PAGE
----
Named after Scotland's Earl of Camperdown, the camperdown elm (Ulmus glabra) is a deciduous tree prized for its weeping habit and dark green leaves. Although the tree was originally a cultivar of the Wych elm, today it is also grafted onto the Dutch elm and the Siberian elm. The camperdown elm tree explodes in yellow flowers in the spring and then golden leaves in the fall. Growing to a height of 30 feet with an equal spread, the camperdown elm tolerates drought, cold, heat and humidity. The camperdown elm tree is hardy to USDA zones 5 to 7.
Choose a planting site for the camperdown elm tree. The site should be in an area that gets sunshine in the morning and has deep, well-drained soil. The camperdown can tolerate any type of soil, even clay.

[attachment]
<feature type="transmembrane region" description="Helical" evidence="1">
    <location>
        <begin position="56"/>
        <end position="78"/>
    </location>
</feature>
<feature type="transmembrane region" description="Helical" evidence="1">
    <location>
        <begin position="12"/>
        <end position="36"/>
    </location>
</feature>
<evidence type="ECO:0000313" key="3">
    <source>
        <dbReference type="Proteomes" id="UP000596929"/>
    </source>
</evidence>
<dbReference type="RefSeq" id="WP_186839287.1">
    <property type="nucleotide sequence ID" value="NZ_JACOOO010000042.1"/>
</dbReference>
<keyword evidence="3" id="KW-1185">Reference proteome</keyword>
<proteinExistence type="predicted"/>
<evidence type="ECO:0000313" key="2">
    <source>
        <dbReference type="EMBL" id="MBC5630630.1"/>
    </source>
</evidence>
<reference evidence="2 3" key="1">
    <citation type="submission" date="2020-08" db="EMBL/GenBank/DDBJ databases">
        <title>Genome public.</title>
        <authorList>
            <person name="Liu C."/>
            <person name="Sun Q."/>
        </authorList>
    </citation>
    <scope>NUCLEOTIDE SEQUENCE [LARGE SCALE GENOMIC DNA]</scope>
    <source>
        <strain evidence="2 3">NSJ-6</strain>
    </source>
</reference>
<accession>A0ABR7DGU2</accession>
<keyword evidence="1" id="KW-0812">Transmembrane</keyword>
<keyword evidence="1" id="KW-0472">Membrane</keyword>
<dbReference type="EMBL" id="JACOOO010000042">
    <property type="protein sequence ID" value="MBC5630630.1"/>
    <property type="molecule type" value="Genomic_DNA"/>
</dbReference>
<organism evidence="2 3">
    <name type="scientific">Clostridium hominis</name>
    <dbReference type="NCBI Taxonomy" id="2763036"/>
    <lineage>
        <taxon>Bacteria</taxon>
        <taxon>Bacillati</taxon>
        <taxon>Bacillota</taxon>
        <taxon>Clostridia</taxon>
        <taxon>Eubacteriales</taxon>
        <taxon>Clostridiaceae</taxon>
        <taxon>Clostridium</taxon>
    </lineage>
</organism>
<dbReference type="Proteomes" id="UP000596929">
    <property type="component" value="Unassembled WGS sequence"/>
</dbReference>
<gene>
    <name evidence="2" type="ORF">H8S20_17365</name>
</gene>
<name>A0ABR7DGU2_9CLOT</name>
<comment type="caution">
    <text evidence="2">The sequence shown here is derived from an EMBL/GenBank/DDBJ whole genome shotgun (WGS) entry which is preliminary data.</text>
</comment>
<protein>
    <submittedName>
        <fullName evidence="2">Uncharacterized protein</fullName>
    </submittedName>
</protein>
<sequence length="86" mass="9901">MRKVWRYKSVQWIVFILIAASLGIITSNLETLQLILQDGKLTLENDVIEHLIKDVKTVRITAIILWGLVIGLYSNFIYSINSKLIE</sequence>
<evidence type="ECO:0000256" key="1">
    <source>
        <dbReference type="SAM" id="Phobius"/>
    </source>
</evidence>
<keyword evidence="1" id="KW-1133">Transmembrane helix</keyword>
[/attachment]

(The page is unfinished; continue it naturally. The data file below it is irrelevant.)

Dig a hole that is the same depth but three times the width of the pot in which the camperdown elm is growing. Use the gardening fork to scrape the bottom and sides of the hole to make it easier for the roots to penetrate. Remove the tree from the pot and lower it into the hole. If the tree is bareroot, pull the burlap covering away from the rootball and push it down to the bottom of the hole. Fill the hole with soil, packing it down as you go to remove any air pockets.
Create a water well completely surrounding the tree. A water well is a mound of compacted soil, 5 inches in width and 8 inches in height. Place the ring of soil 1 foot away from the base of the tree. Fill the water well with water and allow it to drain.
Lay down a 3-inch layer of organic mulch, keeping it at least 3 inches from the trunk of the tree but completely circling it. The mulch should be placed within the water well.